What is Confirmation?
In the world of crypto, a confirmation refers to the process of adding a new transaction to the blockchain, which is a public ledger that records all transactions made with a particular cryptocurrency.
When someone wants to make a transaction, such as sending some crypto to another person, the transaction needs to be confirmed by the network before it is processed. The process of confirmation is done by special computers called nodes, which check the transaction to make sure it is valid and conforms to the rules of the network.
Once the transaction has been confirmed by the network, it is added to the blockchain and becomes permanent. The more confirmations a transaction has, the more secure it is considered to be. This is because, as more confirmations are added, it becomes more difficult for a malicious actor to change or reverse the transaction.
Cryptocurrency confirmation can be likened to a bank manager checking a customer's signature on a check. In the same way, when a cryptocurrency transaction is made, it needs to be 'confirmed' before it is approved and completed.
When the customer signs a check, the bank manager must verify that it is a legitimate signature, and this is done by comparing it to the customer's usual signature on file. Cryptocurrency works in a similar way, except that the 'signature' is replaced by a unique string of numbers and characters known as a 'hash'. This 'hash' is like a fingerprint that is unique to the transaction and is used for verification purposes.
When a cryptocurrency transaction is initiated, it is broadcast to the network of computers that make up the blockchain. These computers will then check the validity of the transaction, by verifying the hash and other associated data. If the transaction is verified, it is added to the blockchain and the transaction is complete. If the transaction is not correct or valid, it will be rejected by the computers. In this way, cryptocurrency transactions are subject to a sort of 'verification process' that ensures that only legitimate transactions are approved.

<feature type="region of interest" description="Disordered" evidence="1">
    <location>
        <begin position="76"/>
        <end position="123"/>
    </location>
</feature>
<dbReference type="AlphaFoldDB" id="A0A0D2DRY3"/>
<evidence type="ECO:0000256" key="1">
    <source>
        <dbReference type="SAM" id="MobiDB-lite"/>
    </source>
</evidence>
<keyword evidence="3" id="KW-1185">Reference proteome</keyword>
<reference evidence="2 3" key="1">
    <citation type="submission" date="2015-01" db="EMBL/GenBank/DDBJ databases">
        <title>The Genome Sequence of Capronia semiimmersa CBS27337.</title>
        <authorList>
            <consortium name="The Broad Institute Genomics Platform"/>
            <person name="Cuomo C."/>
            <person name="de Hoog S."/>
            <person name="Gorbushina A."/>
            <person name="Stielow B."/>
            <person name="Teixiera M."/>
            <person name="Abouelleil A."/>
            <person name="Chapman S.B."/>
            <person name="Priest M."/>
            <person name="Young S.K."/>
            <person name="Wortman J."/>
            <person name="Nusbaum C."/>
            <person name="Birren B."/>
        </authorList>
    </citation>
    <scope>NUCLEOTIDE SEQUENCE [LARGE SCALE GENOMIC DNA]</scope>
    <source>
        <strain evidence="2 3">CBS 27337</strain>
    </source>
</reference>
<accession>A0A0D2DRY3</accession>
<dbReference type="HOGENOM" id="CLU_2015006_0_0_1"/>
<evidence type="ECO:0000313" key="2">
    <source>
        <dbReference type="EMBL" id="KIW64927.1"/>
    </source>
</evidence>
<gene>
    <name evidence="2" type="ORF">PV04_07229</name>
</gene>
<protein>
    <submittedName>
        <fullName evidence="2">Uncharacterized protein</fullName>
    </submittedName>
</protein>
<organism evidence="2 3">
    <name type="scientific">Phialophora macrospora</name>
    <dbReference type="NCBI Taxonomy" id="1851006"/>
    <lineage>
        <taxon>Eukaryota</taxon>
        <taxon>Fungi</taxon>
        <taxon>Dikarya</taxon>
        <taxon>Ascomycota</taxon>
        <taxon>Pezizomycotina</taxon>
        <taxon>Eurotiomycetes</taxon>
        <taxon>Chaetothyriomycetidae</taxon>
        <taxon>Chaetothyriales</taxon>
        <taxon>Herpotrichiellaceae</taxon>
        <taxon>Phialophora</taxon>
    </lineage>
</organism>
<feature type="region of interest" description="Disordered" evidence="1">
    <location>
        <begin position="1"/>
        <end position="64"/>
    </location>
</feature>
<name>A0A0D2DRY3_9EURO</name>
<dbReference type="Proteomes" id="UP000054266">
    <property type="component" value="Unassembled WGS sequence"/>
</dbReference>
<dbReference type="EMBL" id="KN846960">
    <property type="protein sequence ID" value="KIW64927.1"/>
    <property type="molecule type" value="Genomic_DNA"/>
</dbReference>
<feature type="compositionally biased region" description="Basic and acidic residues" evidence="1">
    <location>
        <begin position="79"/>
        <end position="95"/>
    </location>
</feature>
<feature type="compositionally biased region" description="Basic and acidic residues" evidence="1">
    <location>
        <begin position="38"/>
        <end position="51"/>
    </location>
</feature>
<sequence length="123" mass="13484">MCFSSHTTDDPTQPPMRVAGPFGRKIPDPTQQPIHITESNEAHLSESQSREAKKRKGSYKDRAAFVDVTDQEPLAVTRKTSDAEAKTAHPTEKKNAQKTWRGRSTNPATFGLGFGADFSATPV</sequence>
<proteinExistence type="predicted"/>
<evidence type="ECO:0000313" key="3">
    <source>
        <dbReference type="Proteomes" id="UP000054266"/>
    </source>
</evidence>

Sending Bitcoin: When someone sends Bitcoin to another person, the transaction is broadcast to the network of nodes. The nodes then check the transaction to make sure it is valid, such as checking that the sender has enough Bitcoin to send and that the transaction follows the rules of the Bitcoin network. Once the transaction is confirmed by the network, it is added to the Bitcoin blockchain. The standard number of confirmations for a Bitcoin transaction is 6, meaning that the transaction must be confirmed by the network 6 times before it is considered fully confirmed.
Mining a block: In the process of mining, nodes called miners compete to add a new block of transactions to the blockchain. Once a miner successfully adds a block, it is broadcast to the network and the other miners confirm it by adding it to their copy of the blockchain. The number of confirmations for a block is simply the number of blocks that are added after it.
Smart contract execution: In smart contract platforms like Ethereum, confirmations are necessary for the execution of a smart contract. Once a smart contract is deployed on the Ethereum network, it needs confirmations from the network in order to be executed. The standard number of confirmations for an Ethereum smart contract is 12.